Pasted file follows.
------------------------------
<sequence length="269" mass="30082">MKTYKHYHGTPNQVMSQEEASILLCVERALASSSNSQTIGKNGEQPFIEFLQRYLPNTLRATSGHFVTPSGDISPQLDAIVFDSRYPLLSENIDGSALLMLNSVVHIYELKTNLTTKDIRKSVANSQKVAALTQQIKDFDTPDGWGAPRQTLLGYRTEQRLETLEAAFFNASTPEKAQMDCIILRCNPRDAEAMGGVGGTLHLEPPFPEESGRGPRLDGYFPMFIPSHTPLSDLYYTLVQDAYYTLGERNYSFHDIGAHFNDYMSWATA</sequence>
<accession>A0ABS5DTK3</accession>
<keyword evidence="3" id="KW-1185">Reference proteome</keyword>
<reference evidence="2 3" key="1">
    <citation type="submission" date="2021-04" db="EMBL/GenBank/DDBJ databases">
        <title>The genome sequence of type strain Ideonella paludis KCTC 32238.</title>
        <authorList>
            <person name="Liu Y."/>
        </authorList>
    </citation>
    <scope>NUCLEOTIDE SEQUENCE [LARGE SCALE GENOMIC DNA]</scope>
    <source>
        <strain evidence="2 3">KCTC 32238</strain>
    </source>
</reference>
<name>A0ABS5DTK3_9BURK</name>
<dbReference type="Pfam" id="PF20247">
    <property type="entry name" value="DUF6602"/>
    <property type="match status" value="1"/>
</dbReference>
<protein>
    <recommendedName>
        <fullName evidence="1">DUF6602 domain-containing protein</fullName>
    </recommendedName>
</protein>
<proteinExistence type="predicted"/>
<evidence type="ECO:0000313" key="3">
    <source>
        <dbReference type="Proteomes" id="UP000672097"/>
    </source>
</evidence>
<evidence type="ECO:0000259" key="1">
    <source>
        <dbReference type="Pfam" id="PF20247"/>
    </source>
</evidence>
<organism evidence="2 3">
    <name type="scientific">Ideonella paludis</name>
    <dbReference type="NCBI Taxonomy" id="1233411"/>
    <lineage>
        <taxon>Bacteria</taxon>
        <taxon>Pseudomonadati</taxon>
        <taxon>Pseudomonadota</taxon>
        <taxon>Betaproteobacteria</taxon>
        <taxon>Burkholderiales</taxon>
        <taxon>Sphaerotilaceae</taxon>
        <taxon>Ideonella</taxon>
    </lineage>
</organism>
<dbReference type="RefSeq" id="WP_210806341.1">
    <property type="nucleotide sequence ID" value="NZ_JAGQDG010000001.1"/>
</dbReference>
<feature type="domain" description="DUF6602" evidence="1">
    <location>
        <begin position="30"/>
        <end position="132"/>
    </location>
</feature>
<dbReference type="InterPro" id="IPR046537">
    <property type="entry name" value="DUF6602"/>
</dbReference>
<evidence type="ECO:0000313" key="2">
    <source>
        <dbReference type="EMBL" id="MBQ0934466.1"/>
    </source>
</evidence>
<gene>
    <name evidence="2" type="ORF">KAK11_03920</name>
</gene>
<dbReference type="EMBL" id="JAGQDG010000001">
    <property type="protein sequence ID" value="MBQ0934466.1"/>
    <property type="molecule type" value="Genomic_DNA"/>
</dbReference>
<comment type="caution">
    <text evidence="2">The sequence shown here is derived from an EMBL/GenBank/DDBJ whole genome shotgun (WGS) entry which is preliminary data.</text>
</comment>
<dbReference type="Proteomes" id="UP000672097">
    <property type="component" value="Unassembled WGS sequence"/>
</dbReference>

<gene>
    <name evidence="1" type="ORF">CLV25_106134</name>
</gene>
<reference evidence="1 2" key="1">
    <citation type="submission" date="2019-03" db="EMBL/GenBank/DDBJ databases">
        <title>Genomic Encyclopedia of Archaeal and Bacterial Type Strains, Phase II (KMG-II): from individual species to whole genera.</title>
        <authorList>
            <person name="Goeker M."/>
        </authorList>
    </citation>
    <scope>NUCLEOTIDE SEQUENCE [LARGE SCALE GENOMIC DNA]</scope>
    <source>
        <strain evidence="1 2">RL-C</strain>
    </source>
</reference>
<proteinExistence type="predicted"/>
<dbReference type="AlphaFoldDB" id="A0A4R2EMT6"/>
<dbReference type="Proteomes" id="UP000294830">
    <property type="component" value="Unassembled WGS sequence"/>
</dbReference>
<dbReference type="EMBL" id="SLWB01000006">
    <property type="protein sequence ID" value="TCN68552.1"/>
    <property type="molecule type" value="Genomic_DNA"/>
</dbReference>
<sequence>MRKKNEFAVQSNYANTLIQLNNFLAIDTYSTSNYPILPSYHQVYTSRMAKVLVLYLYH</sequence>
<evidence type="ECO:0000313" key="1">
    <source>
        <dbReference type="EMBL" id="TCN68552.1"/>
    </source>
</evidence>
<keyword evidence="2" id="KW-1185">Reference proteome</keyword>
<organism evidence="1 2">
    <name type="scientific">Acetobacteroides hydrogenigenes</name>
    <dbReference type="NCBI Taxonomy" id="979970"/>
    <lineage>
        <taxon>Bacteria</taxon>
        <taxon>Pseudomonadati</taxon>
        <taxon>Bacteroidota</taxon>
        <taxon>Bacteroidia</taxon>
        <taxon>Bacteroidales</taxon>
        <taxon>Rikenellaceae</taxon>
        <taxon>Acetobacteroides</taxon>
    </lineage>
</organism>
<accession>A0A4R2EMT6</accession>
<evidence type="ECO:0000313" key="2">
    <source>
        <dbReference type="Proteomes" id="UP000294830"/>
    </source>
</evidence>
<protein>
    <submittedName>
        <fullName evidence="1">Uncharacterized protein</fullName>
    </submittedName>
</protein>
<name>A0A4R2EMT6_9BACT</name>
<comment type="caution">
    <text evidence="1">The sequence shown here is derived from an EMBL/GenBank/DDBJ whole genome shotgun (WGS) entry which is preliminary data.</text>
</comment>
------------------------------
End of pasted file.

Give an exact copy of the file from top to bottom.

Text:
<sequence length="269" mass="30082">MKTYKHYHGTPNQVMSQEEASILLCVERALASSSNSQTIGKNGEQPFIEFLQRYLPNTLRATSGHFVTPSGDISPQLDAIVFDSRYPLLSENIDGSALLMLNSVVHIYELKTNLTTKDIRKSVANSQKVAALTQQIKDFDTPDGWGAPRQTLLGYRTEQRLETLEAAFFNASTPEKAQMDCIILRCNPRDAEAMGGVGGTLHLEPPFPEESGRGPRLDGYFPMFIPSHTPLSDLYYTLVQDAYYTLGERNYSFHDIGAHFNDYMSWATA</sequence>
<accession>A0ABS5DTK3</accession>
<keyword evidence="3" id="KW-1185">Reference proteome</keyword>
<reference evidence="2 3" key="1">
    <citation type="submission" date="2021-04" db="EMBL/GenBank/DDBJ databases">
        <title>The genome sequence of type strain Ideonella paludis KCTC 32238.</title>
        <authorList>
            <person name="Liu Y."/>
        </authorList>
    </citation>
    <scope>NUCLEOTIDE SEQUENCE [LARGE SCALE GENOMIC DNA]</scope>
    <source>
        <strain evidence="2 3">KCTC 32238</strain>
    </source>
</reference>
<name>A0ABS5DTK3_9BURK</name>
<dbReference type="Pfam" id="PF20247">
    <property type="entry name" value="DUF6602"/>
    <property type="match status" value="1"/>
</dbReference>
<protein>
    <recommendedName>
        <fullName evidence="1">DUF6602 domain-containing protein</fullName>
    </recommendedName>
</protein>
<proteinExistence type="predicted"/>
<evidence type="ECO:0000313" key="3">
    <source>
        <dbReference type="Proteomes" id="UP000672097"/>
    </source>
</evidence>
<evidence type="ECO:0000259" key="1">
    <source>
        <dbReference type="Pfam" id="PF20247"/>
    </source>
</evidence>
<organism evidence="2 3">
    <name type="scientific">Ideonella paludis</name>
    <dbReference type="NCBI Taxonomy" id="1233411"/>
    <lineage>
        <taxon>Bacteria</taxon>
        <taxon>Pseudomonadati</taxon>
        <taxon>Pseudomonadota</taxon>
        <taxon>Betaproteobacteria</taxon>
        <taxon>Burkholderiales</taxon>
        <taxon>Sphaerotilaceae</taxon>
        <taxon>Ideonella</taxon>
    </lineage>
</organism>
<dbReference type="RefSeq" id="WP_210806341.1">
    <property type="nucleotide sequence ID" value="NZ_JAGQDG010000001.1"/>
</dbReference>
<feature type="domain" description="DUF6602" evidence="1">
    <location>
        <begin position="30"/>
        <end position="132"/>
    </location>
</feature>
<dbReference type="InterPro" id="IPR046537">
    <property type="entry name" value="DUF6602"/>
</dbReference>
<evidence type="ECO:0000313" key="2">
    <source>
        <dbReference type="EMBL" id="MBQ0934466.1"/>
    </source>
</evidence>
<gene>
    <name evidence="2" type="ORF">KAK11_03920</name>
</gene>
<dbReference type="EMBL" id="JAGQDG010000001">
    <property type="protein sequence ID" value="MBQ0934466.1"/>
    <property type="molecule type" value="Genomic_DNA"/>
</dbReference>
<comment type="caution">
    <text evidence="2">The sequence shown here is derived from an EMBL/GenBank/DDBJ whole genome shotgun (WGS) entry which is preliminary data.</text>
</comment>
<dbReference type="Proteomes" id="UP000672097">
    <property type="component" value="Unassembled WGS sequence"/>
</dbReference>

<gene>
    <name evidence="1" type="ORF">CLV25_106134</name>
</gene>
<reference evidence="1 2" key="1">
    <citation type="submission" date="2019-03" db="EMBL/GenBank/DDBJ databases">
        <title>Genomic Encyclopedia of Archaeal and Bacterial Type Strains, Phase II (KMG-II): from individual species to whole genera.</title>
        <authorList>
            <person name="Goeker M."/>
        </authorList>
    </citation>
    <scope>NUCLEOTIDE SEQUENCE [LARGE SCALE GENOMIC DNA]</scope>
    <source>
        <strain evidence="1 2">RL-C</strain>
    </source>
</reference>
<proteinExistence type="predicted"/>
<dbReference type="AlphaFoldDB" id="A0A4R2EMT6"/>
<dbReference type="Proteomes" id="UP000294830">
    <property type="component" value="Unassembled WGS sequence"/>
</dbReference>
<dbReference type="EMBL" id="SLWB01000006">
    <property type="protein sequence ID" value="TCN68552.1"/>
    <property type="molecule type" value="Genomic_DNA"/>
</dbReference>
<sequence>MRKKNEFAVQSNYANTLIQLNNFLAIDTYSTSNYPILPSYHQVYTSRMAKVLVLYLYH</sequence>
<evidence type="ECO:0000313" key="1">
    <source>
        <dbReference type="EMBL" id="TCN68552.1"/>
    </source>
</evidence>
<keyword evidence="2" id="KW-1185">Reference proteome</keyword>
<organism evidence="1 2">
    <name type="scientific">Acetobacteroides hydrogenigenes</name>
    <dbReference type="NCBI Taxonomy" id="979970"/>
    <lineage>
        <taxon>Bacteria</taxon>
        <taxon>Pseudomonadati</taxon>
        <taxon>Bacteroidota</taxon>
        <taxon>Bacteroidia</taxon>
        <taxon>Bacteroidales</taxon>
        <taxon>Rikenellaceae</taxon>
        <taxon>Acetobacteroides</taxon>
    </lineage>
</organism>
<accession>A0A4R2EMT6</accession>
<evidence type="ECO:0000313" key="2">
    <source>
        <dbReference type="Proteomes" id="UP000294830"/>
    </source>
</evidence>
<protein>
    <submittedName>
        <fullName evidence="1">Uncharacterized protein</fullName>
    </submittedName>
</protein>
<name>A0A4R2EMT6_9BACT</name>
<comment type="caution">
    <text evidence="1">The sequence shown here is derived from an EMBL/GenBank/DDBJ whole genome shotgun (WGS) entry which is preliminary data.</text>
</comment>